I find it weird, a bit amusing, and slightly unnerving that I’ve tried getting in touch with professional help and I’m still empty-handed.
Twice now, I’ve emailed two different psychologists and followed up with a phone call. Neither of them called me back.
Do you really think that in both cases, both psychs did not receive my emails AND phone calls? I find that hard to believe.
I wonder if I come off as too crazy to help? Don’t you find it strange though? I mean, what are the chances?
A big step in treating depression and anxiety is realizing that you need professional help. Don’t suffer alone. Get professional help. You see that on bus shelters and in newspaper ads all the time.
So, I decide that I can’t do it on my own and I’m reaching out and no one is getting in touch. Not even a phone call saying I can refer you to someone else!
To be honest, this is the first time this has happened and I don’t believe it’s indicative of the entire profession. In the past, I’ve called and met with different therapists. Alas, when I really need someone now, I can’t seem to find that help.
It takes effort to reach out.
Maybe this week, I’ll try again. Surely, there is someone out there that can help me manage this.
So, I’ve done some stuff lately. Marked some things off my to-do list.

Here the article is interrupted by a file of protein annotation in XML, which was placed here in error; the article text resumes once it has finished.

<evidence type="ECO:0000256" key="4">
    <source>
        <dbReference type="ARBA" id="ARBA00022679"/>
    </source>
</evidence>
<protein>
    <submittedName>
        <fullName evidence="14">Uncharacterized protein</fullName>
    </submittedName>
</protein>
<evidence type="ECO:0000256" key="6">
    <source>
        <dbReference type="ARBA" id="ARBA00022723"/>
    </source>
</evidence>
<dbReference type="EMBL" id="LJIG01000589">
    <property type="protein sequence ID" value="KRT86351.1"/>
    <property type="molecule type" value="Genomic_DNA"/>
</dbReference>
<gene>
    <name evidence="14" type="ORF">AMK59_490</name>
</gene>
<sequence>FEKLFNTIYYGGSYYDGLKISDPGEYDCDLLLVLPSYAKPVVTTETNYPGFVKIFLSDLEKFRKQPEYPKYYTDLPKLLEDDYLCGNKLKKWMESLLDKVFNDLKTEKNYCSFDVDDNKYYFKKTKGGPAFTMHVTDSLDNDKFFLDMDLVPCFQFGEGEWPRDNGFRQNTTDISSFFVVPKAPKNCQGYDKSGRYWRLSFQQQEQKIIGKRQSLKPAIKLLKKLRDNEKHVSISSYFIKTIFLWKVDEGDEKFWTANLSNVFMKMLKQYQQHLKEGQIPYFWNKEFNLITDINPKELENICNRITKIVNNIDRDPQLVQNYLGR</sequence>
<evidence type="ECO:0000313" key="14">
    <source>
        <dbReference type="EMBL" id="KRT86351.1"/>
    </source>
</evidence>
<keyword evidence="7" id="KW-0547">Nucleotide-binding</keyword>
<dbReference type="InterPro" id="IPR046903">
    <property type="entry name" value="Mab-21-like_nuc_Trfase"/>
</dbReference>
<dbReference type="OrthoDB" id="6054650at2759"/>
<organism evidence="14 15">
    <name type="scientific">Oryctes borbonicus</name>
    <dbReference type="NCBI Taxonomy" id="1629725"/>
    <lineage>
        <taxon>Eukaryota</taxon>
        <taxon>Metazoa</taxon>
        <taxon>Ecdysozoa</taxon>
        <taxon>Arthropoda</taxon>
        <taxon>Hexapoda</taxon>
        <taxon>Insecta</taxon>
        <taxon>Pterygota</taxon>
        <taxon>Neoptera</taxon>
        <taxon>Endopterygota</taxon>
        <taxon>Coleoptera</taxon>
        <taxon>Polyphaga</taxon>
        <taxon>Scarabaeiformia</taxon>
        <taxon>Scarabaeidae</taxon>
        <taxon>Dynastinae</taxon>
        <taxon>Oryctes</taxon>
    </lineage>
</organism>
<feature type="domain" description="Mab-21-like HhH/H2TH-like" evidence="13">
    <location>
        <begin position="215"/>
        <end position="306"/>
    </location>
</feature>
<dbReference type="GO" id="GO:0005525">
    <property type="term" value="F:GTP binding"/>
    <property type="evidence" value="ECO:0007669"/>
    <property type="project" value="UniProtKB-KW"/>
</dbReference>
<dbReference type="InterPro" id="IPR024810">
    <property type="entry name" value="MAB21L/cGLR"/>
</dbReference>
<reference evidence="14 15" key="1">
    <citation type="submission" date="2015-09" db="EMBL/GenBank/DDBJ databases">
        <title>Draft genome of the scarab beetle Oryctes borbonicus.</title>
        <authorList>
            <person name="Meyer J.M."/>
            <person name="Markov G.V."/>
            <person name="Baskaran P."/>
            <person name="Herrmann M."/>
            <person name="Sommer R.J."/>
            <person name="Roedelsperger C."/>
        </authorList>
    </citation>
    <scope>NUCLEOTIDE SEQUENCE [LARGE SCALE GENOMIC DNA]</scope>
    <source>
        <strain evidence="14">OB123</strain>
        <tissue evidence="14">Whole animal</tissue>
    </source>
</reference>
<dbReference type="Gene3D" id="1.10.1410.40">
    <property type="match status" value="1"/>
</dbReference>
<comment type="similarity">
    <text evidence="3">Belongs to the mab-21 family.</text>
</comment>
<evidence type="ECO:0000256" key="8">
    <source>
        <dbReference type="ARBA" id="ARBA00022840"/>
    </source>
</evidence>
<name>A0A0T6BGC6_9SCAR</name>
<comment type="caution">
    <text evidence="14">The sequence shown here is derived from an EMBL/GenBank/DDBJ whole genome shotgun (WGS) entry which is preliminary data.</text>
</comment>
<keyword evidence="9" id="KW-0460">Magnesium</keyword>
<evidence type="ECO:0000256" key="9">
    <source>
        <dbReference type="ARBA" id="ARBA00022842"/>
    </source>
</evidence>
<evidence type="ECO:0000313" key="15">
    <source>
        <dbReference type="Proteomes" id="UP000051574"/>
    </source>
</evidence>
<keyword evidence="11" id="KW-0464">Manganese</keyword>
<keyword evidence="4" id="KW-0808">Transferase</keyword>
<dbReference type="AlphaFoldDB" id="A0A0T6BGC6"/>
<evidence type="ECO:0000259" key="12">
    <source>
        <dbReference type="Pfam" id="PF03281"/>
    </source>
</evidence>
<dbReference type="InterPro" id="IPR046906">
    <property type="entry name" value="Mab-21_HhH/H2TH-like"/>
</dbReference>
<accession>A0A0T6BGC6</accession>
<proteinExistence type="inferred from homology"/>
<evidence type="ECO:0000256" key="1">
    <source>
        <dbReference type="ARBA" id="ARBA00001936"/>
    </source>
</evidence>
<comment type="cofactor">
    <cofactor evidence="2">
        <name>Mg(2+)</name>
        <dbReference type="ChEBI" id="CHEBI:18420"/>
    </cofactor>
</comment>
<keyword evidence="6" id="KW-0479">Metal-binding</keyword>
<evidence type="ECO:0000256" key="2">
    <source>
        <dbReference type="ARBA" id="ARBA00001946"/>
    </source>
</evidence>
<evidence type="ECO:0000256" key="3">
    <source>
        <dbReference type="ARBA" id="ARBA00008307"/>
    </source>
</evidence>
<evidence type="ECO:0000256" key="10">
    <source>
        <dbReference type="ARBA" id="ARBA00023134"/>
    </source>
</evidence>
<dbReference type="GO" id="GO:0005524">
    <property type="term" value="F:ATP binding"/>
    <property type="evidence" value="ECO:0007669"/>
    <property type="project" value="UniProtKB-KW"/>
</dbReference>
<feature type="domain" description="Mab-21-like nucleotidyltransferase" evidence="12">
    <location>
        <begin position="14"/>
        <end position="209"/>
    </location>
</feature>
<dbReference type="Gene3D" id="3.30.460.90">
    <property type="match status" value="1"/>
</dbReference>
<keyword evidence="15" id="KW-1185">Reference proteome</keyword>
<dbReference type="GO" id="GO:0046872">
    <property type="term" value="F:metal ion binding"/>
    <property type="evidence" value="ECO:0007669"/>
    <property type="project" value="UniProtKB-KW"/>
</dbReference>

Painting, cleaning, putting together IKEA furniture.
Biking, running, swimming.
Yeah, it feels good.
And, I guess I feel kind of proud of myself.
It feels good to be moving, doing, accomplishing. I think that’s what the doctor ordered.
But, there is still this hollow feeling that goes right through me. Like my soul is a pilot light and it’s flickering in a cold dark room. You meet people with all burners on high – loving, being excited, laughing, trying, giving up, forgiving, failing, being sad, falling down, getting up, learning, divulging, sharing – I find it amazing.
And, no matter how good I temporarily feel from doing and accomplishing – I still don’t feel connected, connected to others. I see the love, I just can’t feel it.
This post is half-baked. Pfft!
It’s Saturday morning and I have 2 glorious days off work. All I want to do is sit in front of the computer and get lost for hours. Living on my own means I can completely waste the day without anyone knowing.
This week, I don’t. I eventually extract myself from the book or the computer, I clean the apartment and do some chores. I’m finished by noon.
I don’t like cleaning, nor do I like doing silly, albeit necessary, errands. And, braving the Saturday crowds can sometimes annoy me. I would much rather be on the couch and do nothing.
However, I am rewarded with a temporary moment of warm fuzzy feeling when I see a to-do list ticked off and a clean apartment. That warm fuzzy feeling is greater than the good feeling I get aimlessly surfing the internet for hours.
Chores > surfing
Moving and doing simple things is good for the depressed. Endorphins are not going to flood the system and rid you of that shitty feeling that permeates your soul. No, it’s not that dramatic. If anything, it might provide a momentary sense of relief, of pride maybe. A moment of respite. What a treat. A break.
So, try it. Make a to-do list – even if it has two items on your list, like move dishes from desk to sink and put the newspaper in the recycle bin – and tick it off. It might feel good. Even if it’s just for a moment.
Don’t worry, that lightbulb can wait another week.